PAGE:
The Sirata Beach Resort in St. Pete Beach has 382 rooms, and has committed 300 of them to the Republican National Convention in August.
Sirata president Gregg Nicklaus now knows he is hosting the New Jersey delegation and the resort may have a sellout coming.
But early expectations of delegates staying through the holiday weekend?
"Too early to say, and I don't expect it," Nicklaus said. "It takes a good strategist to get five days off and get your family on the beach after a convention and live through it," he explained.
Organizers predict the RNC will have a $200 million impact on the Tampa Bay area, reflecting direct spending on hotel rooms, meals and transportation. But much of that will be spent on hotel properties, such as the Trade Winds Beach Resorts. "I plan on having food for them at midnight when the buses come back" said general manager Keith Overton, pointing out local restaurants will be closed at that hour.
The president of St. Petersburg's Downtown Business Association has an office on busy Beach Drive. She said "I think that the businesses are just planning on sort of business as usual, those that aren't involved directly with an RNC activity."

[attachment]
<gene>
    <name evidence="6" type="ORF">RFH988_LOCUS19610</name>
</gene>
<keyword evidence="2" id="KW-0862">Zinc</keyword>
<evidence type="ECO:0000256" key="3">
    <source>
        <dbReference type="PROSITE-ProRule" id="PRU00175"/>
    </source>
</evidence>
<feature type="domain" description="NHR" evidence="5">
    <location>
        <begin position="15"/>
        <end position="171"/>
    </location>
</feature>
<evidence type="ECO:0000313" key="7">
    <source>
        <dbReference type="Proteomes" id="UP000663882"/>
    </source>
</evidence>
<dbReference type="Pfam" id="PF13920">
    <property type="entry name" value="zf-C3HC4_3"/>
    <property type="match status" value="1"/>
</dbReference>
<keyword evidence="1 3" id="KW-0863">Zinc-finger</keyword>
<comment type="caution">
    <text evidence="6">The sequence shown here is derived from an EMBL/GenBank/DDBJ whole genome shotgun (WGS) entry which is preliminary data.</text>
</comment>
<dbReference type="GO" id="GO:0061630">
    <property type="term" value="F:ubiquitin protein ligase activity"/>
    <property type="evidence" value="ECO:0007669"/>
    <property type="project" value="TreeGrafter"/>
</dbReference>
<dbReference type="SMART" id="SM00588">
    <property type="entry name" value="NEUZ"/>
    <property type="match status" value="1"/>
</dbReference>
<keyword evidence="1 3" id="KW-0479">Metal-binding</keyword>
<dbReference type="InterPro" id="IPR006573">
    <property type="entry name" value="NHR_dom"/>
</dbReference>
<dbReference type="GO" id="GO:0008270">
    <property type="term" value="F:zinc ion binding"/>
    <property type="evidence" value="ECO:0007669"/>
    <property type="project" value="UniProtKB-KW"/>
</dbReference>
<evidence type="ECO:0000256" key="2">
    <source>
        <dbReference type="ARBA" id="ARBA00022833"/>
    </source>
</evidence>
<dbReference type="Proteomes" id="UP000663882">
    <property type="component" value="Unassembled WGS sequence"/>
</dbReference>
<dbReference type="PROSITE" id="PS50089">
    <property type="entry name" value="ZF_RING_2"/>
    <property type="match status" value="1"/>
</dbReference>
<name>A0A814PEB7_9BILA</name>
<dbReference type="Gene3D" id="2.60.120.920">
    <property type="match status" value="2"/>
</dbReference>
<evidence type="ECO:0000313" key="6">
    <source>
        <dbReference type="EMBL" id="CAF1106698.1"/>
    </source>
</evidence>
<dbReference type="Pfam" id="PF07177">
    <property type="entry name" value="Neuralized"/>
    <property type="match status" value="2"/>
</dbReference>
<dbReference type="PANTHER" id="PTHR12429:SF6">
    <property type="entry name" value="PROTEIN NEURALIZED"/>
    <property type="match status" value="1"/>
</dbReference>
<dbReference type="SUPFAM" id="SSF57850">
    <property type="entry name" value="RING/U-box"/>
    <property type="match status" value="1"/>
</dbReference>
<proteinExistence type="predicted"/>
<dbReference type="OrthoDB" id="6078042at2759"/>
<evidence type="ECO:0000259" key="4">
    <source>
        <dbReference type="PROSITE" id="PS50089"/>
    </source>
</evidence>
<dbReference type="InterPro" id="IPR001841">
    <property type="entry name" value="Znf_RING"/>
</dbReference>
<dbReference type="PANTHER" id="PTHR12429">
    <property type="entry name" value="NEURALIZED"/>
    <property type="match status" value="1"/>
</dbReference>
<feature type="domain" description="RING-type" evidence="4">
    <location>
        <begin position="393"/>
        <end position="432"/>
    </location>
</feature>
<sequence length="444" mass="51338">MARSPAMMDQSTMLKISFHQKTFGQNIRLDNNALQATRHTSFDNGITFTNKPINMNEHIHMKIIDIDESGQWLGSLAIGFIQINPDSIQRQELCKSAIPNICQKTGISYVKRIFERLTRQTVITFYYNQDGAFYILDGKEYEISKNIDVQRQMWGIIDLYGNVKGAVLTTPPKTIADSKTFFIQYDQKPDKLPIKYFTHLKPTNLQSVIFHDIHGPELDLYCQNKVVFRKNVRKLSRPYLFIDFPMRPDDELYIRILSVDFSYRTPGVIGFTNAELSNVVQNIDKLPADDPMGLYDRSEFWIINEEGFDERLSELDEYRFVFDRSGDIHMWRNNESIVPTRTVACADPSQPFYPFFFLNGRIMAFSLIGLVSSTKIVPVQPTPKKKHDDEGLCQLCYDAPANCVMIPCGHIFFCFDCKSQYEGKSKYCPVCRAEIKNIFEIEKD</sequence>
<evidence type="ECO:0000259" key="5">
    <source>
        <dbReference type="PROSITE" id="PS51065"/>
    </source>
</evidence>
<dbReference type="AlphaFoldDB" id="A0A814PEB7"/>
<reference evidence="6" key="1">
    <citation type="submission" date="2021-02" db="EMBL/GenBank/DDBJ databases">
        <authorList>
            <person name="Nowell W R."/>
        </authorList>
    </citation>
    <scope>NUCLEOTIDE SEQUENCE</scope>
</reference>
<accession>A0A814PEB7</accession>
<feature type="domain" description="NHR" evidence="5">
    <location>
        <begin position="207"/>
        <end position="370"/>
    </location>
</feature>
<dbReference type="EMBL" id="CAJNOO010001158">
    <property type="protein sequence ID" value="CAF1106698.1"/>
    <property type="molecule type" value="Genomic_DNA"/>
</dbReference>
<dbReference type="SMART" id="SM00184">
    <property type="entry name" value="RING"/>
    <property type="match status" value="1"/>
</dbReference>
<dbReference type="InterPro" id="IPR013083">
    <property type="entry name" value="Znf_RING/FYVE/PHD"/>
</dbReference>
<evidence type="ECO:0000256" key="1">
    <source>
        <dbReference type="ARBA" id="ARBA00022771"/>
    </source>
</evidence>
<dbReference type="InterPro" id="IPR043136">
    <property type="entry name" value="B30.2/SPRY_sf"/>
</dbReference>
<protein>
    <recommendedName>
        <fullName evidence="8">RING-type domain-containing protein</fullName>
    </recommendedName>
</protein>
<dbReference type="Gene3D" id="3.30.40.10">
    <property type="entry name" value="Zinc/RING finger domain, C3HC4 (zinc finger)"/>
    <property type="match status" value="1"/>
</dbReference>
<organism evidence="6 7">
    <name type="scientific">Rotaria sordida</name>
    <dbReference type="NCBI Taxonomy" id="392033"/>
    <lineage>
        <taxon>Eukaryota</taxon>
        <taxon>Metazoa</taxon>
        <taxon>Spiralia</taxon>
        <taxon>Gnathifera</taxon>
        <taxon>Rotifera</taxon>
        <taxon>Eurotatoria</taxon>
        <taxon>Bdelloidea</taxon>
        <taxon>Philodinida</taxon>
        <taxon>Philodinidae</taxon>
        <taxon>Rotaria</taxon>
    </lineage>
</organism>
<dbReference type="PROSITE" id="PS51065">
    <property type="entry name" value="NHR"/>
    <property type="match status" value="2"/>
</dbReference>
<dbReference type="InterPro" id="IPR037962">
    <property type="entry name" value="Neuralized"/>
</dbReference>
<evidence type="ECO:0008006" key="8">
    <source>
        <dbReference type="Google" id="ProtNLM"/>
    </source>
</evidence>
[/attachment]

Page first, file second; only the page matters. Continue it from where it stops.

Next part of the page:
The owner of Bellabrava restaurant agreed: "We definitely know that all the hotels are booked solid, which is a great thing for downtown St. Pete" Mike Harting said, "But the need to provide meals to the folks that are staying in those [are] limited because they'll all be in Tampa from 11 in the morning until the buses come back at ten or eleven o'clock at night."
Across Pinellas, businesses are coming to grips with what windfall might come from the RNC, and what will not. In 2008 three academic economists in Massachusetts published a study entitled "Rejecting Conventional Wisdom: Estimating the Economic Impact of National Political Conventions".
For decades, economists have contradicted the proclaimed benefits of mega-events such as hosting Olympic Games or a Superbowl. The Massachusetts scholars translated those findings into a formula and then examined 18 national political conventions from 1972 through 2004. The bottom line: "The promoters' rosy economic projections are overstated, and these events have negligible impact on local economies." The
authors found "...no discernable impact on employment, personal income or personal income per capita in the cities where the events were held."
At the Sirata, Nicklaus chuckled at the paper's suggestion that people apply the same skepticism to economic promises as they do candidate campaign promises.
"There were times in the past when we got a Super Bowl announcement or a major convention that's coming to the area that we would have expectations that were unrealized," Nicklaus admitted. "We've learned because of those previous experiences not to have high hopes. This one I believe has the makings of being- of exceeding our expectations because maybe they're a little bit lower."
There is a reason for his optimism: The 2012 RNC is the week before Labor Day, which is usually one of the slowest weeks of the year on Pinellas beaches.
FOX 13 / WTVT-TV
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